Changes to legal costs could result in NHS hospitals getting away with negligent medical treatment

  • August 8, 2017
  • The Department of Health has said it wants to crack down on certain “unscrupulous” law firms which demand “excessive” legal costs. The new government proposals plan to cap legal costs for coroner’s hearings and also in those cases valued at less than £25,000.

    A hearing in a coroner’s court is often utilised for investigating failings and recognising improvements in medical establishments which can be implemented to benefit the wider public going forward. At present, grieving families who have lost relatives are often represented at a hearing for free by solicitors and barristers, who work on the provision that they will be paid after winning a subsequent claim for compensation.

    The plans will see legal costs capped, meaning that families will no longer have the means of accessing legal representation by a lawyer because it will not be financially viable for them to act. The consequence of this means hospitals will not be challenged nor the potential negligence investigated. The cap on costs risks putting forward the impression that the NHS is never at fault, diminishing the importance of a patient’s right to be treated fairly, both in hospital and in the courts. With NHS failings going unheard, there is a higher chance that mistakes will be repeated rather than learnt from.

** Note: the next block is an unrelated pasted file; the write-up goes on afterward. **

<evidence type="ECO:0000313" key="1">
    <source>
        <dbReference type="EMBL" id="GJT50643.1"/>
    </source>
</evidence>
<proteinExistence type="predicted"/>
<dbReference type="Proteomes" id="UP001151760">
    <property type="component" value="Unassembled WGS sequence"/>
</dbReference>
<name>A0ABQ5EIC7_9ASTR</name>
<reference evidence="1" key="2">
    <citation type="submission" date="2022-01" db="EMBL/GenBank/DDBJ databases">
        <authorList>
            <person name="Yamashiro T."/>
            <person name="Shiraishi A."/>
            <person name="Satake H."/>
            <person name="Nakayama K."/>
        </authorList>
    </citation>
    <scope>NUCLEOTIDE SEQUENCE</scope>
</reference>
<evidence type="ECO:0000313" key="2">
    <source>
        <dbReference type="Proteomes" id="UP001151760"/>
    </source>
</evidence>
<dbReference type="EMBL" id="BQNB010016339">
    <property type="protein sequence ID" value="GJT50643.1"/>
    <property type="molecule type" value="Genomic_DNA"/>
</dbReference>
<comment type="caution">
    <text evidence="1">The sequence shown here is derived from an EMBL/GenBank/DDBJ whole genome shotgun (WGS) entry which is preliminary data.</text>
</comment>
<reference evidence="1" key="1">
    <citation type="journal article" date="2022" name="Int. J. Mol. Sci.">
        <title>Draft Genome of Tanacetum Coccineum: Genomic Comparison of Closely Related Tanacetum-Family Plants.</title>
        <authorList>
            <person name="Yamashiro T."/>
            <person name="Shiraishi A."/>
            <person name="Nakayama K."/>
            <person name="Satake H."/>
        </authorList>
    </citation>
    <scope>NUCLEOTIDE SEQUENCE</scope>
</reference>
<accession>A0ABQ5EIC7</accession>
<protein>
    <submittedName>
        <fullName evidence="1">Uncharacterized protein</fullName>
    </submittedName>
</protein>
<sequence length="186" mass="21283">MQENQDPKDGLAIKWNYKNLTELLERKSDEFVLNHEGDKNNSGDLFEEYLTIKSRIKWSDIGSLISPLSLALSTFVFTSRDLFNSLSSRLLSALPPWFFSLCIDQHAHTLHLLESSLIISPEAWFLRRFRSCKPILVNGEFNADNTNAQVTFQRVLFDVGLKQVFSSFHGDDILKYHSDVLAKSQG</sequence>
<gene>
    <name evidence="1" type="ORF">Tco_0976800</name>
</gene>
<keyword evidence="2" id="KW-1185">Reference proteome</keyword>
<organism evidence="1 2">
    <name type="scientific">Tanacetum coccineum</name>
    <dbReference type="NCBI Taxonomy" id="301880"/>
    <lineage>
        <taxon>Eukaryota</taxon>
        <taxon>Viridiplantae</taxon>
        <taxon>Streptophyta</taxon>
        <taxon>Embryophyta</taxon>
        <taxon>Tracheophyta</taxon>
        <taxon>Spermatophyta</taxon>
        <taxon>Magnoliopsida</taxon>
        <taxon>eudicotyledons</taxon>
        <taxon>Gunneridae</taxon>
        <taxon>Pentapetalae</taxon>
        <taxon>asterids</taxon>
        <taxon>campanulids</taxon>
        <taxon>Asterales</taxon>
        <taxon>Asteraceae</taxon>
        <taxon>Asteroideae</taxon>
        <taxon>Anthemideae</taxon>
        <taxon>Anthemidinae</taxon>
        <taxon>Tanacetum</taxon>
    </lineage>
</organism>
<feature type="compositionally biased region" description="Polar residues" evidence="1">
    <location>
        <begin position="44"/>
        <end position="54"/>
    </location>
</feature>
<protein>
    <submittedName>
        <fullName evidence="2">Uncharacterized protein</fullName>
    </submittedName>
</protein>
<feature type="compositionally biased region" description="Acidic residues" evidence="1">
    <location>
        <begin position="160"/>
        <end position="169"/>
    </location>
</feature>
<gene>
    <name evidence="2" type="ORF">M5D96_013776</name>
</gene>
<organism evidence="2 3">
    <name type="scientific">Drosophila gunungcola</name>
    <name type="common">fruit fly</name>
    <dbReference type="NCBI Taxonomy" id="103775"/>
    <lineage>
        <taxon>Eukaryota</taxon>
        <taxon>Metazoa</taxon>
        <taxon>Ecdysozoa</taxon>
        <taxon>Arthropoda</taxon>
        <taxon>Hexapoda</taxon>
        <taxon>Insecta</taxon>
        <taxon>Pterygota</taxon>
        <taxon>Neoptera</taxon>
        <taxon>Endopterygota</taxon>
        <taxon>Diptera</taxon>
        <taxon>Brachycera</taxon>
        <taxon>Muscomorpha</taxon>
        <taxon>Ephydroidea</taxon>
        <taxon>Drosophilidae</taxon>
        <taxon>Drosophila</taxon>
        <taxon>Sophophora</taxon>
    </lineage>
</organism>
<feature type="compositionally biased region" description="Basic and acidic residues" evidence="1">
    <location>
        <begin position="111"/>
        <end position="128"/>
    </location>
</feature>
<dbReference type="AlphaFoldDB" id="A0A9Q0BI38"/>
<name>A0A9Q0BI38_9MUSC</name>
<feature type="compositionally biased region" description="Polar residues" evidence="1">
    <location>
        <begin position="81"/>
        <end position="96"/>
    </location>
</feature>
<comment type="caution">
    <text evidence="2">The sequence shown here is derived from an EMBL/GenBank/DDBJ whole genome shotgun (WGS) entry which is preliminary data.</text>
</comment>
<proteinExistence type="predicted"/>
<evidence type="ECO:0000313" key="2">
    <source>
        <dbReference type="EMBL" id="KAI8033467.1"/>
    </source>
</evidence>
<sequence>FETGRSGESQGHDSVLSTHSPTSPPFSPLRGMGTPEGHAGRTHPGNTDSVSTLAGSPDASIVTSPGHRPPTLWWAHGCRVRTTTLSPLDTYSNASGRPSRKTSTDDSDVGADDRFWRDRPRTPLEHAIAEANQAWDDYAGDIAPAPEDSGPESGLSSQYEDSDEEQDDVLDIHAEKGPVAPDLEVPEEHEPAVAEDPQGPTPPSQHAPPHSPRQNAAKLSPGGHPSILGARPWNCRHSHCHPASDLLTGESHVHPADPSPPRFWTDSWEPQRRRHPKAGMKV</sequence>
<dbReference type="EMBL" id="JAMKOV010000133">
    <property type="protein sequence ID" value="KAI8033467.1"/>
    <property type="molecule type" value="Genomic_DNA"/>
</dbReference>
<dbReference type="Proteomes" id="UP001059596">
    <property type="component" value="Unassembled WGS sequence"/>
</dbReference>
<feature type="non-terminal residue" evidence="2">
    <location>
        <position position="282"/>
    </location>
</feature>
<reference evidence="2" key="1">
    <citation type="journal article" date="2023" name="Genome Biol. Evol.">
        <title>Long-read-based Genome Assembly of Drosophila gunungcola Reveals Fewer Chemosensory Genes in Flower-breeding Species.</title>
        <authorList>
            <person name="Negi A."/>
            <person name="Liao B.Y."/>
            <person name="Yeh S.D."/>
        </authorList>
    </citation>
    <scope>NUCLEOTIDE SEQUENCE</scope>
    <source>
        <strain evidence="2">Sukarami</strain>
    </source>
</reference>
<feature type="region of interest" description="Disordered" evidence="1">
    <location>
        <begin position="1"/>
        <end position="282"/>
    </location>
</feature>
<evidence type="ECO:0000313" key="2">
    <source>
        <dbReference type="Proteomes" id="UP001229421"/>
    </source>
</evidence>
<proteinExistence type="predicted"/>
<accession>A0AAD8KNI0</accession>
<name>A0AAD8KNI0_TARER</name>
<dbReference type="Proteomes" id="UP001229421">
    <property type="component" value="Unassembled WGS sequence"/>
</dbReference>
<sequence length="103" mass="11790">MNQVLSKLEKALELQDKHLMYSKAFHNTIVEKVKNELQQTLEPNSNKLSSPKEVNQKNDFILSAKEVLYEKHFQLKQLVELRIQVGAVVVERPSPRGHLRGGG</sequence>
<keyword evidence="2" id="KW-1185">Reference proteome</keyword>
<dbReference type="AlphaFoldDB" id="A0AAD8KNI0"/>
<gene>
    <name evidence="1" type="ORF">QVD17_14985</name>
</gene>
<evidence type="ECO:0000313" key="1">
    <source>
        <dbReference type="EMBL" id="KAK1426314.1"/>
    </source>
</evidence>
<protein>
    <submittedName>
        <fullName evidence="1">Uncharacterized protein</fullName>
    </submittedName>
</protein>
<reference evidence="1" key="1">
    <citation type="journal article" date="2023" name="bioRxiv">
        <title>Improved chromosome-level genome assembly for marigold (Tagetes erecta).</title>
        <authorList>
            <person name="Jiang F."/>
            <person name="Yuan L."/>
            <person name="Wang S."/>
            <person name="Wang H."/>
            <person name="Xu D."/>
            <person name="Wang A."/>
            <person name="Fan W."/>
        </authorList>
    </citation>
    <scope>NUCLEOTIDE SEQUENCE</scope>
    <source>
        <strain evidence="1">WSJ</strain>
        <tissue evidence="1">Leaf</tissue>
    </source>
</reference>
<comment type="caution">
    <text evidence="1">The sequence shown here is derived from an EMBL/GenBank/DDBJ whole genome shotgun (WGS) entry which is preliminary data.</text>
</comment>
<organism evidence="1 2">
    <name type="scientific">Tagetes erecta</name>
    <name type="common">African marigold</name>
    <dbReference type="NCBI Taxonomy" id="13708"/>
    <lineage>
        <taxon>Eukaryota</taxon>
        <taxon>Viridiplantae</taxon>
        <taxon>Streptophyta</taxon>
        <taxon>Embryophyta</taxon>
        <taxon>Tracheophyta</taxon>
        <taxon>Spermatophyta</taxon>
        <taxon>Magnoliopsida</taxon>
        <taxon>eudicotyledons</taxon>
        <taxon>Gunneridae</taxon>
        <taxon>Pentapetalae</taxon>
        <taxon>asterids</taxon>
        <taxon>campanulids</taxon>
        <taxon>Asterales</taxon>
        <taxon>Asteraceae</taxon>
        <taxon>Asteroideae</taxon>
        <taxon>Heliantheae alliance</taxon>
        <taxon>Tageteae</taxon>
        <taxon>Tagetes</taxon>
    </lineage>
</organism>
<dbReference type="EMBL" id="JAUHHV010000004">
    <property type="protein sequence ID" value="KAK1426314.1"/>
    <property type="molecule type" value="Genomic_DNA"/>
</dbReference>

In addition to legal costs being altered with regards to a coroners hearing, the proposals also see plans to change how costs are applied for those cases where the value is less than £25,000. Within this category lies claims for negligent baby, infant and geriatric deaths. Following the scandal at the Bristol Royal Infirmary whereby babies died at higher than normal rates following cardiac surgery, the legal investigation into the concerning number of deaths resulted in the introduction of new measures which transformed clinical practice; by 2010 the death rate amongst children who had undergone heart surgery had decreased to 2.5%, compared with a death rate of 4.5% in the previous decade.

    Elizabeth-McCumisky, Solicitor, Medical Accident Group

    Elizabeth McCumisky,

    Elizabeth McCumisky, a Solicitor at the Medical Accident Group says, “It is clear that highlighting medical errors can have a positive effect in hospitals. If the new proposals become law it could be difficult to learn from mistakes; errors wouldn’t be made apparent because the public wouldn’t have the means to investigate them. Hearings are not only important, but are also very thorough and would be very daunting for grieving families without legal representation, so it is important that our services remain accessible to ensure the best outcome for victims and their families.”

    Here at the Medical Accident Group we often represent families who have lost a loved one, at inquests heard in the coroner’s court. We can help you with getting an explanation as well as an award of compensation, and we can also arrange any future treatment should you need it. If you need legal representation following your own, or a family members medical accident, get in touch with our specialist team on 0800 050 1668 or email us at

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